FAQ: Expanding School Meals and Implications for School Funding Formulas

kids_count_logoMassachusetts schools are phasing-in a set of improvements to their school meals programs--expanding free breakfast and lunch for many kids, increasing federal revenue, and reducing administrative record-keeping.These changes help ensure that more kids eat healthy meals every day they're learning at school, and yet, for technical reasons, they have forced the state to consider some adjustments to how it distributes school funding. MassBudget's new factsheet responds to some frequently asked questions about this re-distribution.

The following is an overview of some of the basics that the FAQ covers:

  • Historically, at the beginning of every school year, families have filled out income forms to apply for free or reduced school meals.
  • As the best available data on family income, the state used meal status to determine the relative need of different school populations and distribute funding accordingly.
  • Recognizing that many low-income families are already enrolled in other public programs that use similar income criteria (e.g. food stamps), districts have been simplifying the school meal application process by directly enrolling kids for free meals if they are already enrolled in one of these other programs. This new process is called Direct Certification.
  • Building on Direct Certification, schools with at least 40 percent of their kids directly certified for school meals now have the option to provide free meals to all students. This program is called Community Eligibility.
  • While Community Eligibility provides more kids with school meals and reduces administrative work, it does mean that these districts collect less data on student income levels. Since the income data gathered by the traditional meal forms has historically been used to inform many school funding programs, and since Community Eligibility districts no longer collect these forms from every year, the state needs to determine a new approach for counting low-income students in these districts.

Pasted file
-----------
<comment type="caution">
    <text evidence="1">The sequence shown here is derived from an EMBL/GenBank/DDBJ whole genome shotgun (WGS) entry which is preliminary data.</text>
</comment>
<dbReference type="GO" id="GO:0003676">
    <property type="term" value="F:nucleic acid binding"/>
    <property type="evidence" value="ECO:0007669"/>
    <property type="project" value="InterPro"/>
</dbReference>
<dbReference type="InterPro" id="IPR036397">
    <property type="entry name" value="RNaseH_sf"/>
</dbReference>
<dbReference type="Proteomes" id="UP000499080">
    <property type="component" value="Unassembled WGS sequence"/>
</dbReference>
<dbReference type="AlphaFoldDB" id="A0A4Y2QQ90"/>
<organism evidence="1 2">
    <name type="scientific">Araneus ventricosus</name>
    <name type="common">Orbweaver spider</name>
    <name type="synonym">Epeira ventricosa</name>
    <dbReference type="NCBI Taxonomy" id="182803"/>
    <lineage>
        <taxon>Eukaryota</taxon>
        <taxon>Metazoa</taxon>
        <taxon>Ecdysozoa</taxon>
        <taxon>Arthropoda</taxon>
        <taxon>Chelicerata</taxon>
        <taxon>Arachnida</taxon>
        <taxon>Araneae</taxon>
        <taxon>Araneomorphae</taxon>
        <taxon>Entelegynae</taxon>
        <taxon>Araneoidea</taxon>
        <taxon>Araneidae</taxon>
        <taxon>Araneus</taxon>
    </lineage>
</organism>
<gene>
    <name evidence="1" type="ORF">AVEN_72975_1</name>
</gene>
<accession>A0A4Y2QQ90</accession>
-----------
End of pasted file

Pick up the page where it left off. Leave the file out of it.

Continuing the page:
• In response, our Department of Elementary and Secondary Education proposes using a new "economically disadvantaged" measure for counting low-income students. This measure is very similar to Direct Certification and DESE proposes using it for all districts.
  • But this new "economically disadvantaged" measure identifies many fewer low-income families than does the traditional free and reduced meal application process, and the size of the difference between these two measures varies widely by community. Therefore, it is insufficient for Chapter 70 purposes to simply replace free and reduced meal headcounts with "economically disadvantaged" estimates.
  • Recognizing this, DESE has proposed some related adjustments to the rates used for low-income kids in the Chapter 70 formula. But this approach is likely to be difficult in practice.
  • Alternatively, the state might consider other options for improving our Direct Certification process and for ensuring accurate low-income headcounts for Chapter 70 funding purposes. The state of California, for instance, is continuing to use traditional free and reduced meal application counts for non-Community Eligibility districts and adopting a new, simplified income form for Community Eligibility Districts. In order to minimize administrative work, they are collecting this new income form only once every four years.

Direct Certification and Community Eligibility represent meaningful improvements for students in Massachusetts, helping ensure that kids eat healthy breakfasts and lunches while in school - and we know that children learn better when they are not hungry. These new programs have led to some transition challenges for school funding mechanisms, but options exist for preserving these positive improvements while limiting or avoiding technical problems.